Top: Flight Data Recorder opening for data recovery 
Below: Flight Data Recorder protected module on a golden chassis for readout

Khan further told the house that pilot at this point took the unilateral decision to take the plane up again and did not take instructions from the ATC and neither was he given any advise by the on-duty officer.

“The fault was at both ends. The ATC is at fault as well when he saw the plane doing the touchdown on the engines and see fire erupting, he should have informed [the pilot] but there was no communication between them at this time. The pilot took off while the engines were damaged time,” said the minister while talking about the report.

“The pilot then again requested another approach but unfortunately the approach he was given and the height he was given it could not reach there and crashed on the civilian population,” said the minister.

The minister at this point told the NA that according to the initial report the pilot and the ATC did not follow the guidelines.

Top: Cockpit Voice Recorder opening for data recovery 
Below: Cockpit Voice Recorder circuit boards on a golden chassis for a readout

Fake licenses

The minister said that 40% of pilots were flying aircraft with fake licenses.

“Pakistan has 860 active pilots, which includes PIA, Serene Air, Air Blue. The inquiry which was initiated in February 2019 showed that 262 pilots did not give the exam themselves and asked someone else to give it on their behalf,” the minister said, adding that the pilots did not have the proper flying experience either.

"Pilots are also appointed on political basis, unfortunately," he said. "Whilst appointing pilots, merit is ignored," he added, disclosing that degrees of four PIA pilots had been found to be fake.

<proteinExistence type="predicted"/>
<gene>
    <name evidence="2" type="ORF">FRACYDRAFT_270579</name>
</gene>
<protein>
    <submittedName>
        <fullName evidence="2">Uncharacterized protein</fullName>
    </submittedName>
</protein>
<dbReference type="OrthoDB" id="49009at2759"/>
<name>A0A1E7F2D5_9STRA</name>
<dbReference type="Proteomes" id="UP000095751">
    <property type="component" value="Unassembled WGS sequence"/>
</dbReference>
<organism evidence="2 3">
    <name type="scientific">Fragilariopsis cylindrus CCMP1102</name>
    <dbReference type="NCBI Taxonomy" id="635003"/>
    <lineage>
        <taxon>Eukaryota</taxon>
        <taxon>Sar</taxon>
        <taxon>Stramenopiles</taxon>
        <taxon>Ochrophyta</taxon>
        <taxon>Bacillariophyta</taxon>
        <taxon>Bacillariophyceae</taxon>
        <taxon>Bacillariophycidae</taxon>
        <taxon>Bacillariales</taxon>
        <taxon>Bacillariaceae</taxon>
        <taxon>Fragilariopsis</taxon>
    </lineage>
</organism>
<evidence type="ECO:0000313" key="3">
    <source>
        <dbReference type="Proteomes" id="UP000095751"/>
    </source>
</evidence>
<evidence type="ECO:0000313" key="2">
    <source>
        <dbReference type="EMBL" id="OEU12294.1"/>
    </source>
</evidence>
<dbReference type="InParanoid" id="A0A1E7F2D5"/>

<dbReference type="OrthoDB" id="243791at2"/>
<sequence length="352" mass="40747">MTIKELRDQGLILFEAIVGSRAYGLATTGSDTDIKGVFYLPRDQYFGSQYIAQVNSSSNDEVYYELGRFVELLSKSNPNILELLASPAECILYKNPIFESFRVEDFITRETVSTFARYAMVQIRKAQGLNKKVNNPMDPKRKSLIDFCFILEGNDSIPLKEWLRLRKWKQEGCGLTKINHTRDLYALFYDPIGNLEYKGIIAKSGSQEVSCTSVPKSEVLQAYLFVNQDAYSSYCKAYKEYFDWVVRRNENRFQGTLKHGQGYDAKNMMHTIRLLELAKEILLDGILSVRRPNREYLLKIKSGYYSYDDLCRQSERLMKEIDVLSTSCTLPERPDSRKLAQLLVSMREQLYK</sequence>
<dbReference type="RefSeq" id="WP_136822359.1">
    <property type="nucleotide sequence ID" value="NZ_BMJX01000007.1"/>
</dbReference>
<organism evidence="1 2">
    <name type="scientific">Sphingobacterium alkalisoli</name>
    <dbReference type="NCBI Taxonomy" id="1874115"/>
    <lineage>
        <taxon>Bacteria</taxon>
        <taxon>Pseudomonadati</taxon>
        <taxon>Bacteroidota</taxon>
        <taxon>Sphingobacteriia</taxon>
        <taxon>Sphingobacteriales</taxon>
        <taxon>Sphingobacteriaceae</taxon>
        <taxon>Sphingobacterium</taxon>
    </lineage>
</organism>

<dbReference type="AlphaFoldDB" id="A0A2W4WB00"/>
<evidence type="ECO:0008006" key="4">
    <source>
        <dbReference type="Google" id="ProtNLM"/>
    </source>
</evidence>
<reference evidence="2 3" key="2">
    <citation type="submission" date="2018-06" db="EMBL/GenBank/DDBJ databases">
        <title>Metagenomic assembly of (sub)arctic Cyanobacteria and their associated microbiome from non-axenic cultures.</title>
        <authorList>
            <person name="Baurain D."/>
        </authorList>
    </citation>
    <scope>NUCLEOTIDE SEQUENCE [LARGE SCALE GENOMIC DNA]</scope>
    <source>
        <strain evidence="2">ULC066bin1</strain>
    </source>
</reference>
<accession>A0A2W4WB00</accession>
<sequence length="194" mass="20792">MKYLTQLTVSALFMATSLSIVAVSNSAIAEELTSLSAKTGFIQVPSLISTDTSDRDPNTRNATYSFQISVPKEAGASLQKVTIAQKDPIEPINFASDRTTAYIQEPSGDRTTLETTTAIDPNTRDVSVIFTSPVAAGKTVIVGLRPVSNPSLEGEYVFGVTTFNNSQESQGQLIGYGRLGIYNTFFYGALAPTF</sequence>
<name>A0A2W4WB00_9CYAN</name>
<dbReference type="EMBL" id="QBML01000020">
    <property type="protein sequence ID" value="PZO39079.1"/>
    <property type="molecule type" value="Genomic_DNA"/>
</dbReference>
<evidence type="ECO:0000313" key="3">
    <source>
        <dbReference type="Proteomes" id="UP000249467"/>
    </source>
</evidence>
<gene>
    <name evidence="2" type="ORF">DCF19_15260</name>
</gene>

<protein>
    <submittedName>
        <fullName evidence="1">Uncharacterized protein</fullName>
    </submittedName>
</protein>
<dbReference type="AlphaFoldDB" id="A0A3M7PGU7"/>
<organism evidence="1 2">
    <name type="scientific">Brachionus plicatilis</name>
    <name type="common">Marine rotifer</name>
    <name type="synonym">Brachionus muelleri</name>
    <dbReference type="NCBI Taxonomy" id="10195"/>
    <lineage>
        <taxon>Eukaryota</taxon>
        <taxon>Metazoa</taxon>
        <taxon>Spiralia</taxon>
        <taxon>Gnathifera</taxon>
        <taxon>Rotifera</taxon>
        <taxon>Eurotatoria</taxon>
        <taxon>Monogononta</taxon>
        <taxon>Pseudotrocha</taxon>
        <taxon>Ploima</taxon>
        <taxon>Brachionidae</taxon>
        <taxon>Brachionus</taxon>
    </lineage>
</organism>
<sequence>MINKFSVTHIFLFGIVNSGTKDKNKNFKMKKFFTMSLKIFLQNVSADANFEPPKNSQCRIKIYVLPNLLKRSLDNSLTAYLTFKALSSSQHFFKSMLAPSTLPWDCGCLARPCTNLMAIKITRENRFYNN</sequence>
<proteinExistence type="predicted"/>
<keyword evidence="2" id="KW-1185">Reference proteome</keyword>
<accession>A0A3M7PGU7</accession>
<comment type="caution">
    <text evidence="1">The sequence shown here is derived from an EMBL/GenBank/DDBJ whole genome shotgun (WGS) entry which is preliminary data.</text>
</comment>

Sarwar said that the government will take action against pilots who were found guilty of the above offenses. He said that the government will 'restructure' the PIA and will take it back to its days of glory. 

- Chequered safety record -

The county’s deadliest aviation accident in eight years came days after domestic commercial flights resumed following a two-month coronavirus lockdown.

Many passengers were on their way to spend Eid al-Fitr with loved ones.

Images from the scene showed buildings torn apart after the plane’s wings sliced through rooftops, sending flames and plumes of smoke into the air.

In a rescue operation that lasted until the next day, firefighters pulled bodies from the wreckage still wearing seatbelts.

Nobody on the ground was killed.

Pakistan has a chequered aviation safety record, with frequent plane and helicopter crashes over the years.

In 2016, a PIA plane burst into flames after one of its two turboprop engines failed while flying from the remote north to Islamabad, killing more than 40 people.

The deadliest air disaster in Pakistan was in 2010 when an Airbus A321 operated by private airline Airblue and flying from Karachi crashed into the hills of Islamabad as it came in to land, killing all 152 people on board.

An official report blamed the accident on a confused captain and a hostile cockpit atmosphere.

PIA, one of the world’s leading airlines until the 1970s, now suffers from a sinking reputation due to frequent cancellations, delays and financial troubles.